Rights Group, War Victims Welcome Trial of Darfur Militia Leader

Years after atrocities took place in Sudan’s Darfur region, one of the key suspected perpetrators is about to face trial.

Ali Muhammad Ali Abd-Al-Rahman, also known as Ali Kushayb, goes on trial before the International Criminal Court (ICC) at The Hague on April 5.

An arrest warrant was issued by the ICC for the paramilitary leader in 2007. He faces 31 counts of war crimes and crimes against humanity allegedly committed in 2003 and 2004. He surrendered in 2020 and was brought to The Hague, which confirmed his indictment the following year.

Kushayb has denied the charges and unsuccessfully challenged the court’s jurisdiction.

The ICC says Kushayb was one of the most senior leaders in the tribal hierarchy in the Wadi Salih locality and member of the Popular Defense Forces, a paramilitary group. He allegedly commanded thousands of janjaweed militias from August 2003 until March 2004 under former Sudanese President Omar al-Bashir, who was ousted in 2019.

Kushayb is alleged to have implemented the counterinsurgency strategy of the government of Sudan, resulting in the commission of war crimes and crimes against humanity in Darfur, according to the ICC.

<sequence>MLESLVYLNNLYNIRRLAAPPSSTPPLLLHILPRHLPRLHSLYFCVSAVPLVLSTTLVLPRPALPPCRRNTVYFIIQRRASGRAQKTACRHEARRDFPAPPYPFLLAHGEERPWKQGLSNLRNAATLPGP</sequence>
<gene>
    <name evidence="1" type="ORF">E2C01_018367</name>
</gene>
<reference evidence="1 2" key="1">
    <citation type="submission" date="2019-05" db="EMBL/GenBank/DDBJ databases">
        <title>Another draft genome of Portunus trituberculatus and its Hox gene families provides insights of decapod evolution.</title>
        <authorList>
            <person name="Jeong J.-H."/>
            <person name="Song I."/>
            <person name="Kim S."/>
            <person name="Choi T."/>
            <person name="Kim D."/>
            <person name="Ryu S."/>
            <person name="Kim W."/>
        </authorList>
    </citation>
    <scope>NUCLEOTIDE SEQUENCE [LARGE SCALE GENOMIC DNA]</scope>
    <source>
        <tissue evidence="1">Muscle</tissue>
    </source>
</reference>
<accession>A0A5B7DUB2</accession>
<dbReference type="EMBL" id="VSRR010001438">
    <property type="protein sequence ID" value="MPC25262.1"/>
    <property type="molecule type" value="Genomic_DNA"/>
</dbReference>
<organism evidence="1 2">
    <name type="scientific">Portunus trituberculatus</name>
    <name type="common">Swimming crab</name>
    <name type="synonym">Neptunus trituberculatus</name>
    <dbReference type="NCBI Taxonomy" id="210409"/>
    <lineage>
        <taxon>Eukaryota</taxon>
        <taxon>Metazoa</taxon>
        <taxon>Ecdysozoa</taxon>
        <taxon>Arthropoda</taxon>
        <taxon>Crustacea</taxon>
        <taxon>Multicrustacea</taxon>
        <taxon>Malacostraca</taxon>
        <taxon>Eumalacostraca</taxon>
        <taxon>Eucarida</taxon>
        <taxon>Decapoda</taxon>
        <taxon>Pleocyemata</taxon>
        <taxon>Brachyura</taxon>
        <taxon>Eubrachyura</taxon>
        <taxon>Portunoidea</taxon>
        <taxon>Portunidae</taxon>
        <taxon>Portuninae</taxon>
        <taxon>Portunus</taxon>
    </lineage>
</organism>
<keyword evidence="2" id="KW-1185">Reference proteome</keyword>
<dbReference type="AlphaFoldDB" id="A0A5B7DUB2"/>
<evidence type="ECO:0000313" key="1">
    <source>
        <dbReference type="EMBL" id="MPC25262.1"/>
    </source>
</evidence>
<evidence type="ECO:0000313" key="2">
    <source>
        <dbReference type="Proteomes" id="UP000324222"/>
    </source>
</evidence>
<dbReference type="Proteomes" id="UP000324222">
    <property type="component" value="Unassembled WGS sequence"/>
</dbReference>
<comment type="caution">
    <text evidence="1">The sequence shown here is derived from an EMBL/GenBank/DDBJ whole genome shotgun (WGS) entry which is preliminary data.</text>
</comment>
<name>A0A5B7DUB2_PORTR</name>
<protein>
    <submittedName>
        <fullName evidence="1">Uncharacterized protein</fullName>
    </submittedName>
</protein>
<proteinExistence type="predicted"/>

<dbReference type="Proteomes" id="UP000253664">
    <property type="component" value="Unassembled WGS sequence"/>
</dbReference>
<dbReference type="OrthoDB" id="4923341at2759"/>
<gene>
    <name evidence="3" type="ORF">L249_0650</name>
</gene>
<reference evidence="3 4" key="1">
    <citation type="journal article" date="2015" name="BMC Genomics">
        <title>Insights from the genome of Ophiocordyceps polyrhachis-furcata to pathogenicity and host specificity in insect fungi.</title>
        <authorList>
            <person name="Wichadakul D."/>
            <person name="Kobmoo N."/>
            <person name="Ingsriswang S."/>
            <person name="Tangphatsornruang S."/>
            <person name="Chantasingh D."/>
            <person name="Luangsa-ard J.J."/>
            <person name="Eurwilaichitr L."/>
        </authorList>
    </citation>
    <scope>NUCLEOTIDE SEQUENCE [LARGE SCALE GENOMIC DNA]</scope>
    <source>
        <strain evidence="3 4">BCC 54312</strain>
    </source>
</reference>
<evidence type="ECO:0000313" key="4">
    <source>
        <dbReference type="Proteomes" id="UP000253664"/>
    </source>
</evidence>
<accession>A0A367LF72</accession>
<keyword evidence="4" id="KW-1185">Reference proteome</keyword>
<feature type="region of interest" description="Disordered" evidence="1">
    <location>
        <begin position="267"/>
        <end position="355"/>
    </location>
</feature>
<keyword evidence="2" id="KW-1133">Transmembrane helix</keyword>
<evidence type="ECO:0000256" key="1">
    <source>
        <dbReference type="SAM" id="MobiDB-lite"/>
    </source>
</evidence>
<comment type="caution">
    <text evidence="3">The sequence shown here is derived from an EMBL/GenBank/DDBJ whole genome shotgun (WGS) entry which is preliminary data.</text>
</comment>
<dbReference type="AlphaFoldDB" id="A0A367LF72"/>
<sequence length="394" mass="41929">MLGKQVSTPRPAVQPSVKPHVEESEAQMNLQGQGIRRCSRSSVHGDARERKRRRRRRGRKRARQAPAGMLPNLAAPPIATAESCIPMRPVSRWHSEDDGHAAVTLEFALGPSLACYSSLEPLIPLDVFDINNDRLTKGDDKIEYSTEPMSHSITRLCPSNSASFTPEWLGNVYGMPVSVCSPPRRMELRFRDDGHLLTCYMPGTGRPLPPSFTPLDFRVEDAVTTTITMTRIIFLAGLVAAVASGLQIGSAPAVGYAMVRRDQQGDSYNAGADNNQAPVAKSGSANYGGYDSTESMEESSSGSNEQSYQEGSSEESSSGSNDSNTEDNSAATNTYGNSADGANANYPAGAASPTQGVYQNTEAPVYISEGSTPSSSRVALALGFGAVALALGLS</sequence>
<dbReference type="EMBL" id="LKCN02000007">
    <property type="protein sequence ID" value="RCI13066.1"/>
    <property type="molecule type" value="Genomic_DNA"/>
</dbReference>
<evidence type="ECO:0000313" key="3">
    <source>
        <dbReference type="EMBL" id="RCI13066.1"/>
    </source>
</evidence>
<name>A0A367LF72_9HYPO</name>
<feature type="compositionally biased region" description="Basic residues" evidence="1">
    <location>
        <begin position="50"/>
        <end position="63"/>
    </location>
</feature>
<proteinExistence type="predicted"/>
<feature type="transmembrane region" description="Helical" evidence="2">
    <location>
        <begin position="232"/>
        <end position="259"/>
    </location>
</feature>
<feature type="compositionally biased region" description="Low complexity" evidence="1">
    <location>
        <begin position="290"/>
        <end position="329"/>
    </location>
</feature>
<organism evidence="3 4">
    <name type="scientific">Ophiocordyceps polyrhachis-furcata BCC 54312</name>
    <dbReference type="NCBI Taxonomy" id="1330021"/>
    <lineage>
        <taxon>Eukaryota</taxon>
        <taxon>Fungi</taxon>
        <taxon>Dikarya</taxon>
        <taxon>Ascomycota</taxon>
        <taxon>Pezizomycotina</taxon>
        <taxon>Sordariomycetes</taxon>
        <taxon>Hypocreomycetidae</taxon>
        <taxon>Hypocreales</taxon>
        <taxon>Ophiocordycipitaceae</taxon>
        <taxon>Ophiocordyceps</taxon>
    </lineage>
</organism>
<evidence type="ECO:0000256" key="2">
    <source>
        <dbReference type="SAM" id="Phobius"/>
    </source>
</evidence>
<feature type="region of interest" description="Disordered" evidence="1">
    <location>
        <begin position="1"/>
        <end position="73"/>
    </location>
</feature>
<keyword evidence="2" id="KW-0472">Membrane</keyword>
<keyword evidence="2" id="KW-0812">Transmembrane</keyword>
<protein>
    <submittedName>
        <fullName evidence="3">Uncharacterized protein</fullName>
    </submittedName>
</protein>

Kushayb is accused of personally participating in some of the attacks against civilians between August 2003 and March 2004, when civilians were killed, raped and tortured, the ICC says.

On April 5, ICC spokesperson Fadi El Abdallah told VOA, “The chamber will hear the prosecution’s opening statement first, followed by a short, unsworn statement by the accused and a short remark presented by the representative of victims.”

The first prosecution witness and experts will testify on April 6, he added.

Elise Keppler, an official with the Human Rights Watch International Justice Program, underscores the trial’s significance.

“It’s the first time that a leader is being held to account for massive crimes committed in Darfur,” Keppler told South Sudan in Focus. “This is a rare opportunity for accountability, a first crucial opportunity.”

Keppler said she hopes the trial will be the beginning of achieving justice in Sudan for victims as well as the perpetrators.

“This trial shows that even though it can be incredibly slow going for accountability to advance, it can and does happen.” And she warned that “would-be-perpetrators should take note that this person, Ali Kushayb, is being held to account.”

The delay in trying Kushayb and other accused individuals in Sudan is mainly because of former President Bashir’s refusal to cooperate with the court, Keppler said. She pointed out that Bashir also is accused of war crimes, crimes against humanity, and genocide committed in Darfur.

Adam Rijal, a spokesperson for internally displaced persons in Darfur says war victims are excited that Kushayb is finally held to account.

“This is a triumph for all the victims, and it shows that their patience all these years, in the face of continued crimes committed against them, will be rewarded with justice,” Rijal said. 

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